Activation of Inwardly Rectifying Potassium Channels by Immobilized G-Protein Coupled Receptors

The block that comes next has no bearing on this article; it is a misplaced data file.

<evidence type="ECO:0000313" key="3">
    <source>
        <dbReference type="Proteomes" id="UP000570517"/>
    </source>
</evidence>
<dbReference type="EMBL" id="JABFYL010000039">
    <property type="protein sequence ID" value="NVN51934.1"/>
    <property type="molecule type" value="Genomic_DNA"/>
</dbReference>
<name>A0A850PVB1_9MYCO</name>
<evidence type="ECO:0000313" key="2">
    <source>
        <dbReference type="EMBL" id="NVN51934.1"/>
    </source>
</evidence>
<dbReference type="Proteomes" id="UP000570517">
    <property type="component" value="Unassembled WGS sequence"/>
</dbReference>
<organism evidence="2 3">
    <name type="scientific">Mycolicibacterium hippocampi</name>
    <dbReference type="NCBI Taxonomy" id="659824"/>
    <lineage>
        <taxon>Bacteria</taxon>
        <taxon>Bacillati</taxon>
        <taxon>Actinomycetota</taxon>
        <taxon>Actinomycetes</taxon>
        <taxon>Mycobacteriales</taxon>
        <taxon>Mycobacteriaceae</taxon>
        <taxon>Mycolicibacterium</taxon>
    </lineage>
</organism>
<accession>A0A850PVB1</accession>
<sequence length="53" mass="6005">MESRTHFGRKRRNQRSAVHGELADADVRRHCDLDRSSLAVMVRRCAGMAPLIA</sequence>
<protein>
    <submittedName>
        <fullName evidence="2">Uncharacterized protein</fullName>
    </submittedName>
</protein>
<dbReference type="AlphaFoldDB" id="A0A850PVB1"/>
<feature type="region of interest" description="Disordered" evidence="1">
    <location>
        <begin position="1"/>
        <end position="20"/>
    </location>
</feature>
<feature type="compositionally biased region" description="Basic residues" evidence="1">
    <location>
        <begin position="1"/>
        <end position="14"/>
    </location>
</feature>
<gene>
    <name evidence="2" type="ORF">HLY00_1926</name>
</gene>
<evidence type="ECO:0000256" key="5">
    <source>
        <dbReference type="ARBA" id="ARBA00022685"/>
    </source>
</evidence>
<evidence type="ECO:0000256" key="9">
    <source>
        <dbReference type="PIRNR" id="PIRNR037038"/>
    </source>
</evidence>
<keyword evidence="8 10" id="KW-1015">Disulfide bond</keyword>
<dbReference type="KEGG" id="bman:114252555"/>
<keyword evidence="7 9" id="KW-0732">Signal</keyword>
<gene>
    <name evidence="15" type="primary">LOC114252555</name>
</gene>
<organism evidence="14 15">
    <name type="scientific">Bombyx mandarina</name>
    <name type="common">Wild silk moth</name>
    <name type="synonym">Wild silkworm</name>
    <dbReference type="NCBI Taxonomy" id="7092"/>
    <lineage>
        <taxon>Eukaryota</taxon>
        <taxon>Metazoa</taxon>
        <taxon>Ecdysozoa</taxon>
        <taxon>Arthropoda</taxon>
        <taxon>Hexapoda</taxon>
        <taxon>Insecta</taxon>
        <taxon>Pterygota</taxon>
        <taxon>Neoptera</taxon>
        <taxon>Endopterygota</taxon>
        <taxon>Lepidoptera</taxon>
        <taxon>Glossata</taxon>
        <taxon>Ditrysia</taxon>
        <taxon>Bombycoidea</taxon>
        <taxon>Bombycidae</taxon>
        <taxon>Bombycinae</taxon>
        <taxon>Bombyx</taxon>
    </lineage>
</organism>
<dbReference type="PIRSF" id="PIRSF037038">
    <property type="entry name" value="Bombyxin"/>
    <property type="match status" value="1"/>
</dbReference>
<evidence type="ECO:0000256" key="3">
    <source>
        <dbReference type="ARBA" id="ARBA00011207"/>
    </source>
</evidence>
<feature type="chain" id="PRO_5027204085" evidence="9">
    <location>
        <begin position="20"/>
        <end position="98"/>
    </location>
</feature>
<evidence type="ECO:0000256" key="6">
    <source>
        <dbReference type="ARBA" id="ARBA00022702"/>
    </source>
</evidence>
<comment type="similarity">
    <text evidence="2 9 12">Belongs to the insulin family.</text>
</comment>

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Inwardly rectifying potassium (GIRK) channels open after binding G-protein βγ subunits, which are made available when G-protein coupled receptors (GPCRs) catalyze nucleotide exchange on the G-protein α subunits of Gαβγ heterotrimers. The standard model of GPCR to G-protein to GIRK coupling involves the random collision of signaling components that diffuse laterally in the plasma membrane. More recently it has been suggested that some (or all) components of this signaling pathway exist as preformed complexes. In order to investigate the mechanism of GPCR-GIRK coupling we have developed a technique to immobilize GPCRs in living cells, and to test activation of GIRK channels by mobile and immobile receptors. Cerebellar granule neurons or HEK293 cells were transiently transfected with a plasmid vector encoding the μ-opioid receptor fused at its (extracellular) n-terminus to superecliptic pHluorin, a pH-sensitive variant of the green fluorescent protein. The expressed protein (pH-MOR) was oriented correctly in the plasma membrane, as indicated by rapid acid quenching of cell surface fluorescence, and was functional, as indicated by GIRK channel activation in the presence of the μ-opioid agonist DAMGO. Fluorescence recovery after photobleaching (FRAP) experiments indicated that pH-MORs were mobile on the surface of living cells, similar to previous FRAP studies of GPCR mobility. The mobility of pH-MORs was dramatically reduced after cell surface proteins were biotinylated and crosslinked with soluble avidin. However, immobile pH-MORs activated GIRK channels with the same agonist sensitivity and kinetics as mobile pH-MORs. This result indicates that lateral diffusion of GPCRs is not required for activation of GIRK channels. Experiments designed to immobilize other components of this signaling pathway will constrain possible models of GPCR-GIRK coupling. Supported by NIH grants NS36455 and NS41055